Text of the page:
Barbapapa – Annette Tison & Talus Taylor

POINTS: 2 out of 10.

Bechdel: 0 point
Variety of characters: 0 points
Good story:  2 points.
Discretionary ideological points: 0 points.

This is a strange book. I am quite undecided about it.

I kind of love Barbapapa (and so did C who went around for about an hour afterwards singing “Baaarbapapa” to himself while he played), but there’s a lot about the underlying ideology at which I find myself looking askance.

Okay, so let’s do the easy stuff. No female characters apart from Francois’ mother, who has no name or dialogue. no diversity – according to this book, everyone in Paris is white.

On the one hand, the story can be read as someone who is “different” but shows everyone how valuable his “differentness” is to their society (by rescuing people from fires and capturing leopards, which of course is an option for every “different” person) and is then accepted. But honestly, I am a bit sceptical of the mechanisms of that. Barbapapa is allowed to live with Francois not because his parents have seen his value, really, but because he is now famous. It is only after he achieves this fame that the parents become “delighted” by the idea.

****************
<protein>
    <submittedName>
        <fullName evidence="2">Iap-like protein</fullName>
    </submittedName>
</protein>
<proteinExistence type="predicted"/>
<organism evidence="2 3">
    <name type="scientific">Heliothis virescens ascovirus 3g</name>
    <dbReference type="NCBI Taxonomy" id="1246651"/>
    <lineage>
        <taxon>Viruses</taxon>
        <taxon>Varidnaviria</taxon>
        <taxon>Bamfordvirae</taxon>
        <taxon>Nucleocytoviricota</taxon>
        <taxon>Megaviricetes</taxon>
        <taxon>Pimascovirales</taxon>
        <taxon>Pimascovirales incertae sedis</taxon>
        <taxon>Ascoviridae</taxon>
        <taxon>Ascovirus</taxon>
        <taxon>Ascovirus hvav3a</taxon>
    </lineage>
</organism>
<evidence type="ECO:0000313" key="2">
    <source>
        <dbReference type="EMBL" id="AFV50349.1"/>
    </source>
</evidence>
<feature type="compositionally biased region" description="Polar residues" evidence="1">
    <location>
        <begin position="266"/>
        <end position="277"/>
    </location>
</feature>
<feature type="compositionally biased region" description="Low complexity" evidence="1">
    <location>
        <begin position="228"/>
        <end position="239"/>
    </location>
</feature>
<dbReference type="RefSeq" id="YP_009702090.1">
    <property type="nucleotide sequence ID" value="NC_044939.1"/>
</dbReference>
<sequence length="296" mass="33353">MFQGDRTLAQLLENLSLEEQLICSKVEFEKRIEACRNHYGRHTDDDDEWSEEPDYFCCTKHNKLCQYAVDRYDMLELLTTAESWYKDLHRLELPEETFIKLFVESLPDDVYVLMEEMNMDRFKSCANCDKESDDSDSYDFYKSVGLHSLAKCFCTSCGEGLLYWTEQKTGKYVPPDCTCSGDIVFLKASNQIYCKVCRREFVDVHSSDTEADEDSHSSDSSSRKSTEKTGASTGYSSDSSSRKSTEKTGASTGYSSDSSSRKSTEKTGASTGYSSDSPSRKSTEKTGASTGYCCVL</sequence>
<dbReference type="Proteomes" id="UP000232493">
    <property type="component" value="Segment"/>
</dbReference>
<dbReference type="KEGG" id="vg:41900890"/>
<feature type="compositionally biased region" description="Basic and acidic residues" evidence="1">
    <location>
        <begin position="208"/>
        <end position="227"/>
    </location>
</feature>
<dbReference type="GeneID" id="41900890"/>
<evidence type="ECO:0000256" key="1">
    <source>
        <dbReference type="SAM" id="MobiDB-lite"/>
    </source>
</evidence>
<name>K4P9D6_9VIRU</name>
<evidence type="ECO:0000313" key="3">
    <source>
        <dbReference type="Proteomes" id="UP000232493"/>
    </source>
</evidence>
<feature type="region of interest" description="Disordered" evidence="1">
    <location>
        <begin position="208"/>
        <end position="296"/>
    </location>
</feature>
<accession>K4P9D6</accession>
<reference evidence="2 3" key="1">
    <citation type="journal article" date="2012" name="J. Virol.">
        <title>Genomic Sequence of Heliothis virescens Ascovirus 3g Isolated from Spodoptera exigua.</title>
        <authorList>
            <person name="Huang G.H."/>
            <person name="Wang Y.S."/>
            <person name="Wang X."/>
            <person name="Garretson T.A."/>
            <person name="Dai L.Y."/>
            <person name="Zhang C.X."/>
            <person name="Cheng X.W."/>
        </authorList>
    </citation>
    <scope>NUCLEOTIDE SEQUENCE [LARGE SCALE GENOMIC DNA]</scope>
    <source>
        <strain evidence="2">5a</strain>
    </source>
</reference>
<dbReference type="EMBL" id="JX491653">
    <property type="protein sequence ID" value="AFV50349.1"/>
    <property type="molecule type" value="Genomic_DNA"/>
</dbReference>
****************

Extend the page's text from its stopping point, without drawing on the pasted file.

And there is this implication that he only has value because his differentness “serves” the pre-existing society – his pliable body can be made into stairs to rescue people from burning buildings or cages to catch run away leopards. It’s not intrinsic. And that’s a concept I am a bit uncomfortable with. I mean, it’s a start I suppose, but you don’t gain value because your “differentness” can be useful or fit into the status quo. Sometimes the status quo is just fucked! You know?

And yeah, I’m overthinking it, but that’s my job. 🙂 We did have a brief convo about how the parents were a bit shallow cos they only liked him for his fame. 😉

The book is cute, but problematic, in my opinion.

Leave a Reply

Fill in your details below or click an icon to log in: Logo

You are commenting using your account. Log Out /  Change )

Google photo

You are commenting using your Google account. Log Out /  Change )

Twitter picture

You are commenting using your Twitter account. Log Out /  Change )

Facebook photo

You are commenting using your Facebook account. Log Out /  Change )

Connecting to %s